Service-Learning links classroom learning with service to communities. This method of learning enhances and deepens our students' understanding of an academic discipline or subject, while providing them with experience that develops leadership and life skills and engages them in critical reflection about individual, institutional, and social ethics. At Duke University, service opportunities are developed through collaboration among faculty, students, and individuals and organizations in the community. Service placements are designed to meet two criteria:
- to enhance the educational goals of a course, and
- to serve the public good by providing a needed service to individuals, organizations, schools, or other entities in the community.
Duke students involved in service-learning make a commitment to engage in a service project or to complete a specified number of hours of service work. Through structured activities of reflection and analysis, they are asked to integrate their service experience with the other materials of the course.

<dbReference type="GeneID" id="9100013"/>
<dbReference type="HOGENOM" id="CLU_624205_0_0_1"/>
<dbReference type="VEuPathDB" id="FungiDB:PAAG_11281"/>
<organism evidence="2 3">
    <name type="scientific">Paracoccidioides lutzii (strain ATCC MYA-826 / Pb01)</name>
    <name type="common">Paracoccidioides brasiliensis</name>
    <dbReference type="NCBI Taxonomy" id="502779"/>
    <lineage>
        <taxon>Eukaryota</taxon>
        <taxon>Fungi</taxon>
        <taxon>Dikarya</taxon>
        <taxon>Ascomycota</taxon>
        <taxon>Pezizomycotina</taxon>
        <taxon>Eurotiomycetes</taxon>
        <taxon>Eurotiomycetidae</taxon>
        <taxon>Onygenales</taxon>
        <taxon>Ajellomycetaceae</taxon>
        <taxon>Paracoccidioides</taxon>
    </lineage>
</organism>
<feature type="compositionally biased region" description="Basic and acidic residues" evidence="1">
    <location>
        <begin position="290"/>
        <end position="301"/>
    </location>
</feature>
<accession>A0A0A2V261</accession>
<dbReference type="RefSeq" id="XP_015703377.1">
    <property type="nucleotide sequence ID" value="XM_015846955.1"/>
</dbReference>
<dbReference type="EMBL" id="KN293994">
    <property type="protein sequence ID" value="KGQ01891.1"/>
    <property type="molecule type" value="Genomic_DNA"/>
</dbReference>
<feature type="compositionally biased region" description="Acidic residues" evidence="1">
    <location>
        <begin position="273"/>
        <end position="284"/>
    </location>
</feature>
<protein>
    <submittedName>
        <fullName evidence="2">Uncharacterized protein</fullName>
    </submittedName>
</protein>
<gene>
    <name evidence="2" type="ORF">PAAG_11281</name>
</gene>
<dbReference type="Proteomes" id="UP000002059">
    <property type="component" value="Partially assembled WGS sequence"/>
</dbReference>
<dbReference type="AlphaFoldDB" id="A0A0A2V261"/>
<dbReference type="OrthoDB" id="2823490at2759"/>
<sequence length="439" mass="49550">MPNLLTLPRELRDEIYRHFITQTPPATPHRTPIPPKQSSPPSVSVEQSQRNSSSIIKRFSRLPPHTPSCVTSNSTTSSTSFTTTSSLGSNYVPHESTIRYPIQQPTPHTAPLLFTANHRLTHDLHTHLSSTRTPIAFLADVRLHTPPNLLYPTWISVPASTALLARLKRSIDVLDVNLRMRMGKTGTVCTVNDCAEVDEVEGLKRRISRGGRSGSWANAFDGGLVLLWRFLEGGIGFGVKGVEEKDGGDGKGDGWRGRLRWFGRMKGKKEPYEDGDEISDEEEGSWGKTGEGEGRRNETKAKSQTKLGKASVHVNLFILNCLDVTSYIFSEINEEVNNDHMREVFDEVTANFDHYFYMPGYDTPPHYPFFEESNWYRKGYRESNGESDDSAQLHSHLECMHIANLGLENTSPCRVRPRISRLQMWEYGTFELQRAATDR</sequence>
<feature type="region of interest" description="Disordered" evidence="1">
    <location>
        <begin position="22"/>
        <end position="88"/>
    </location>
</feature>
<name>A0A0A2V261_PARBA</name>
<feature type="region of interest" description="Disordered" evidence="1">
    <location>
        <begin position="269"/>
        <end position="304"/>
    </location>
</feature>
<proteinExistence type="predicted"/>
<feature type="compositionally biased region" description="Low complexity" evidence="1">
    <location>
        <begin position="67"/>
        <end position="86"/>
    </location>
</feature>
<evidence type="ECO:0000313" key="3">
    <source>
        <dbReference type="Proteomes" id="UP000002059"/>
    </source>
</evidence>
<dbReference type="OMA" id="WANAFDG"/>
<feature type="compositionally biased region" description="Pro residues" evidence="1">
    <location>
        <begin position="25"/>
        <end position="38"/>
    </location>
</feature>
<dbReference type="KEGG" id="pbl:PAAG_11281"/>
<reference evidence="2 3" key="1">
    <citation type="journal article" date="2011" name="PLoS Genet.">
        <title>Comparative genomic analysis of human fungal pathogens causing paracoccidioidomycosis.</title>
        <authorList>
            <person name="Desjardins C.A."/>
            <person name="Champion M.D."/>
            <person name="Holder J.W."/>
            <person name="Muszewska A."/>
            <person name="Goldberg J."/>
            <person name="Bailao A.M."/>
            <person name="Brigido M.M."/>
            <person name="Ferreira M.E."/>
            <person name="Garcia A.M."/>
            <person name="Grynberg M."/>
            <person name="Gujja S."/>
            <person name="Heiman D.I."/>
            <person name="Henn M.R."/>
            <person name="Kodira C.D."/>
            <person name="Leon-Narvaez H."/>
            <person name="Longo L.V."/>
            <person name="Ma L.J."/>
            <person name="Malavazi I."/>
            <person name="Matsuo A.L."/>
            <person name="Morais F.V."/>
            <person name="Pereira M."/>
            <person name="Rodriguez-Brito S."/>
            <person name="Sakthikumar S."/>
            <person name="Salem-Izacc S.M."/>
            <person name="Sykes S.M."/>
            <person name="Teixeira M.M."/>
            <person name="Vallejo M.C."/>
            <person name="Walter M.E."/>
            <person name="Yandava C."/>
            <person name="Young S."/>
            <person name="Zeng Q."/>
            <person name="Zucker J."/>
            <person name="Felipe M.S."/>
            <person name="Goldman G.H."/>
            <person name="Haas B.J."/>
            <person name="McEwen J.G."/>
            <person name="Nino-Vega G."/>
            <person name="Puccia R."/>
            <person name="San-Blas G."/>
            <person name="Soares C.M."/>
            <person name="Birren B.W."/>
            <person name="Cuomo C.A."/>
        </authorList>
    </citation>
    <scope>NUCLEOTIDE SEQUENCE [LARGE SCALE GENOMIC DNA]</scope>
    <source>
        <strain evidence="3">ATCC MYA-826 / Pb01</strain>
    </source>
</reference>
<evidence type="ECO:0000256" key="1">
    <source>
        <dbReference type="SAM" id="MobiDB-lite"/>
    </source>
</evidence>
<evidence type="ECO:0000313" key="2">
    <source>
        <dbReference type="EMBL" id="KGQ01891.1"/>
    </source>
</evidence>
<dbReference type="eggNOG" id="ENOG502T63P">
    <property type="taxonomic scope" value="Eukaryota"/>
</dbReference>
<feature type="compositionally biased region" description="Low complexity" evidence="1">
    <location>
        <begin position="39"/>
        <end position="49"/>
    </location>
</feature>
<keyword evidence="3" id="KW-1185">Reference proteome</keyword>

Service-Learning goes beyond extracurricular community service because it involves participants in reading, reflection, and analysis. Credit is awarded not for service alone, but for academic work integrating the service experience.
Local, national, and international service-learning and civic engagement organizations:
- Campus Compact / NC Campus Compact
- CIRCLE (The Center for Information and Research on Civic Learning and Engagement)
- Community-Campus Partnerships for Health
- International Association for Research on Service-Learning and Community Engagement
- Learn & Serve America
- Learn & Serve America's National Service-Learning Clearinghouse
- National Service-Learning Partnership
- National Society for Experiential Education
- National Youth Leadership Council
- The Talloires Network
- The Research University Civic Engagement Network (TRUCEN)